I’m still a loner now and I still write as is evident by the 1,200 words I’ve spewed forth thus far. And I still retreat to a form of writing to make sense of things in life. I’m really good at feeling alone in a room full of friends still.  It just goes to show you that some things never change.  And that is the second thing that I know.  I know that no matter what happens in your life, my life and everyone else’s life there are some things that will never change.  In a world where “the only thing that stays the same is change,” there are actually a few things that are not blanketed by that statement. Autumn will always be marked by the colors changing of the leaves, the tides will always be affected by the moon and even though their positions may apparently alter slightly, the stars will always shine in the sky when the sun sets.

There is something else that never changes.  You know, as much of a heathen as I have been through the span of my life I have always believed in God.  He may not have looked or acted like the God that I’ve studied and believe in now but he has always been there. In theological terms, people like to say that God is immutable, that is, he is not changing or able to be changed. This is something I know about God.  It’s hard to comprehend but it is indeed the truth.

My friend Ben says he’s wrong 20% of the time but that’s only because the other 80% of the time he’s talking about Jesus. I believe that Jesus is the Son of God.  I believe Jesus came down in the form of a human and was tempted like we are tempted every day. And I think even worse because Satan himself really went after him first in the wilderness and then through Judas Iscariot who turned Jesus over to the authorities to ultimately be crucified.  In theological terms, Jesus’ nature can be defined by the hypostatic union, that Jesus is fully man and fully God.  Because of the former it was written in the letter to the Hebrews, “For we do not have a high priest who is unable to sympathize with our weaknesses, but one who in every respect has been tempted as we are, yet without sin.”  Jesus is that high priest.

With all of this in mind, I think there’s really only one more thing I can say I truly know.  While I know that some things I will never understand and there are some things that will never change, I think I’ve discovered something that is ultimately far more important. I know that God understands and he never changes.  That’s something, above all else, that I can cling to and tell people I know.  All other issues are unimportant by themselves.  When you add them up, however, and lay them like bricks in front of you the end result, because what I’m telling you is the truth, the road you build will lead you to the God I speak of.  I know that it’s narrow and there are few that will find it.  If it’s truth you seek, if it’s understanding you desire, then there is a God who knows you more intimately than any person ever could because he knew you before you were formed in the womb and before you were born he called you out and he wants you to know him.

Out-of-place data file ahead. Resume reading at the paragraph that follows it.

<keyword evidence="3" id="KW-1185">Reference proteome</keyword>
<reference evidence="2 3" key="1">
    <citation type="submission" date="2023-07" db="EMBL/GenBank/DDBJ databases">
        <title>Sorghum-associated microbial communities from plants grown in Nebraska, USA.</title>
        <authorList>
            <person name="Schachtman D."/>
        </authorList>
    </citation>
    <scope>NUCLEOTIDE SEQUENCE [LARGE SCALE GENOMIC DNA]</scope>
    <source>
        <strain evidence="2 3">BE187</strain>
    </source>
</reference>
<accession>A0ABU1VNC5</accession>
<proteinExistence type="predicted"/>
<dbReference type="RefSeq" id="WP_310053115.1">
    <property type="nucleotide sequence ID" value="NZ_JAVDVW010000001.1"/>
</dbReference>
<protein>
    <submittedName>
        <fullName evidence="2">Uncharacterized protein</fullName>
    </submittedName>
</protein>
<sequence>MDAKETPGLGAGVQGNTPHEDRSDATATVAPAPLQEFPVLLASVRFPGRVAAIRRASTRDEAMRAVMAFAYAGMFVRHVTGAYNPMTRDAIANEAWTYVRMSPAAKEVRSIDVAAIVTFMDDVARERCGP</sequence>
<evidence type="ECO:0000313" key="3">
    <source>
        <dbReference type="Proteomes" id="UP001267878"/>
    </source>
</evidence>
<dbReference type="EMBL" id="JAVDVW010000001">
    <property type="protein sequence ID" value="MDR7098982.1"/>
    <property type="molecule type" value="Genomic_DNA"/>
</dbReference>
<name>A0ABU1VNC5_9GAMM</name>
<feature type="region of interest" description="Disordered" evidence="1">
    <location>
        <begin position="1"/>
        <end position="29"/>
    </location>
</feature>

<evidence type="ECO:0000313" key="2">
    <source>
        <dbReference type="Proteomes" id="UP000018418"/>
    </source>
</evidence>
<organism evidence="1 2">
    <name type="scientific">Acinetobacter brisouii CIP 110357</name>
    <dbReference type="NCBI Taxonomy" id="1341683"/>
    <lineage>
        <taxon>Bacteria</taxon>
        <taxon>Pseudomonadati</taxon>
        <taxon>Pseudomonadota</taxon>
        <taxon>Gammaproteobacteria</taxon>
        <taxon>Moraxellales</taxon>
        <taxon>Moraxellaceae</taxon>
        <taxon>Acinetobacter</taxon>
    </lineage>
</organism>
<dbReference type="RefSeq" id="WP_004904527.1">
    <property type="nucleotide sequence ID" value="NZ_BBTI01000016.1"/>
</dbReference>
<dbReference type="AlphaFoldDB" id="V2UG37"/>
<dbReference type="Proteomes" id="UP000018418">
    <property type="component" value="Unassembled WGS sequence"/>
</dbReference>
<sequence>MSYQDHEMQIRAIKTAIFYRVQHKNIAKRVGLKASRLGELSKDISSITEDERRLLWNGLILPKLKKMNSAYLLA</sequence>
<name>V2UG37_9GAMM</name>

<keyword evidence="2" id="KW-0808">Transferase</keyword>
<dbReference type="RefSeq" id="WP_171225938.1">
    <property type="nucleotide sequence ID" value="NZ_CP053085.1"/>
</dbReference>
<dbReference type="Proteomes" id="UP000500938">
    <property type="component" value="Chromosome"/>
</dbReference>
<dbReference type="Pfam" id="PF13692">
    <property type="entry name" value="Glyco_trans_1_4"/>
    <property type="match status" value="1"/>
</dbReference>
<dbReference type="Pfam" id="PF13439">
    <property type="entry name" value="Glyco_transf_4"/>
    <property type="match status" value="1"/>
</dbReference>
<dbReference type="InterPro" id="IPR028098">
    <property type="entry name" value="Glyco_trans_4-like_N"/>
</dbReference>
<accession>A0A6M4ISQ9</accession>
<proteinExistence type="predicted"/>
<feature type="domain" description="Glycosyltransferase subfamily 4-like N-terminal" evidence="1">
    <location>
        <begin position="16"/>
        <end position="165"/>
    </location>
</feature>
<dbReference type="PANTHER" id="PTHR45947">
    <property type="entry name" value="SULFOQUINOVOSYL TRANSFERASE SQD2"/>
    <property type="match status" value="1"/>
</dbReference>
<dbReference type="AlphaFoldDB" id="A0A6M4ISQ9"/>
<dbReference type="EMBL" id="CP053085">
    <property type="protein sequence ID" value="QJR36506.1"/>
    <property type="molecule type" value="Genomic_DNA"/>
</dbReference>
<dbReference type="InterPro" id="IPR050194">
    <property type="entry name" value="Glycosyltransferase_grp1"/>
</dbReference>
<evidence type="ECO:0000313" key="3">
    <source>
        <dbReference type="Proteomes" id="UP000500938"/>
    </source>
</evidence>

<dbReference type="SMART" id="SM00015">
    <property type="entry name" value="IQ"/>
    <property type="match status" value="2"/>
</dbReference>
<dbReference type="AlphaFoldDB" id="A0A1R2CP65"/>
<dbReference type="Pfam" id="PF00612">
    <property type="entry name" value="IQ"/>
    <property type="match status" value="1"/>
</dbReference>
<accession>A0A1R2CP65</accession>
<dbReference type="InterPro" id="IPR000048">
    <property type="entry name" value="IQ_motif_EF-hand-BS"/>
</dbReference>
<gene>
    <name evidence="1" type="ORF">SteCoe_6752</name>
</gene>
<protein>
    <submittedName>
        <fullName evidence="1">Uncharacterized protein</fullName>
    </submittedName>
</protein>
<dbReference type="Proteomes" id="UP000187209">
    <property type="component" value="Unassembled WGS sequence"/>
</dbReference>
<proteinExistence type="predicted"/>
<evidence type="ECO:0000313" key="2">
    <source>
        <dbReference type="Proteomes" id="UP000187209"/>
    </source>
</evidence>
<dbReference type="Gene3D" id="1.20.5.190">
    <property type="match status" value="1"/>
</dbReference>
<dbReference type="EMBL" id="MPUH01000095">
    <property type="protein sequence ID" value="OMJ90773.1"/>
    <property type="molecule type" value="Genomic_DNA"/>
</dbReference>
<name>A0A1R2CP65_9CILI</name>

Things I’ve Learned or 7 Years Spent Eating My Words

I don’t know what anyone else’s senior year of high school was like but when I was getting ready to cut loose from the bonds of state-funded education I remember there being a lot on my to-do list.  Aside from the monumental decision of which college to go to and how I was going to pay for it there was the business of getting measured for the cap and gown and getting those fantastically goofy and ridiculous senior pictures taken.  Those were especially fun for me because my mom would not let me grow my hair out until those stupid pictures were done so I ended up with this Beatles-esque dome of hair that didn’t go past my ears. I had to look nice for the yearbook, my senior yearbook.  That was something else I had to deal with. Our school wanted us to turn in pictures with a quote that best suited us or how we felt.

I don’t remember what was going through my head but I recall thinking how righteous it would be for me to quote something from the Bible because no one would do that, ever. Seriously. It had to be one of the most original thoughts I have ever had. All these other people who were going to be businessmen and women and engineers and doctors and then there was me. I never fit in when I was in school and I really thought I was okay with that. In fact I was going to show all those robots, posers and fakes who jeered me my entire school career by going to college and getting a high paying job.  I was smarter than all of them for sure because I had lived a life so much unlike theirs.